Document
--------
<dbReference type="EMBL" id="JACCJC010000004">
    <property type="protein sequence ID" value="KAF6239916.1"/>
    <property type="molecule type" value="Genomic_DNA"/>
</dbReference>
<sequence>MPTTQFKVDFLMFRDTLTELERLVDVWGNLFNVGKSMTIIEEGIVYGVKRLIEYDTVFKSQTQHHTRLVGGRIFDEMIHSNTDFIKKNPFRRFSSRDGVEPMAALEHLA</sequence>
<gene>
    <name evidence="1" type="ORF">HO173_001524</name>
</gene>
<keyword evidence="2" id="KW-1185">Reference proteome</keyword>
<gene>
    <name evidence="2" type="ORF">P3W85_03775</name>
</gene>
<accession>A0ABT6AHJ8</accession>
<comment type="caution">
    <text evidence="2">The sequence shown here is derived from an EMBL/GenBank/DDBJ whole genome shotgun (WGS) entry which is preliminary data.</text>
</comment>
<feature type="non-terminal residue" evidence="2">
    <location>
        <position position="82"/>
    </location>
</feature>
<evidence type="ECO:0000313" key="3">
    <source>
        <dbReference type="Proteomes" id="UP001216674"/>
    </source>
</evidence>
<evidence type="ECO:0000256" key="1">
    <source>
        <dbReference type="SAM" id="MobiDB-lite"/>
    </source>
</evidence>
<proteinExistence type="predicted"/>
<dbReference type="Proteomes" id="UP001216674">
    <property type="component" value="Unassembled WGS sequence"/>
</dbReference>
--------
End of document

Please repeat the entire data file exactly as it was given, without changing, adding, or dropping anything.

<dbReference type="EMBL" id="JACCJC010000004">
    <property type="protein sequence ID" value="KAF6239916.1"/>
    <property type="molecule type" value="Genomic_DNA"/>
</dbReference>
<sequence>MPTTQFKVDFLMFRDTLTELERLVDVWGNLFNVGKSMTIIEEGIVYGVKRLIEYDTVFKSQTQHHTRLVGGRIFDEMIHSNTDFIKKNPFRRFSSRDGVEPMAALEHLA</sequence>
<gene>
    <name evidence="1" type="ORF">HO173_001524</name>
</gene>
<keyword evidence="2" id="KW-1185">Reference proteome</keyword>
<gene>
    <name evidence="2" type="ORF">P3W85_03775</name>
</gene>
<accession>A0ABT6AHJ8</accession>
<comment type="caution">
    <text evidence="2">The sequence shown here is derived from an EMBL/GenBank/DDBJ whole genome shotgun (WGS) entry which is preliminary data.</text>
</comment>
<feature type="non-terminal residue" evidence="2">
    <location>
        <position position="82"/>
    </location>
</feature>
<evidence type="ECO:0000313" key="3">
    <source>
        <dbReference type="Proteomes" id="UP001216674"/>
    </source>
</evidence>
<evidence type="ECO:0000256" key="1">
    <source>
        <dbReference type="SAM" id="MobiDB-lite"/>
    </source>
</evidence>
<proteinExistence type="predicted"/>
<dbReference type="Proteomes" id="UP001216674">
    <property type="component" value="Unassembled WGS sequence"/>
</dbReference>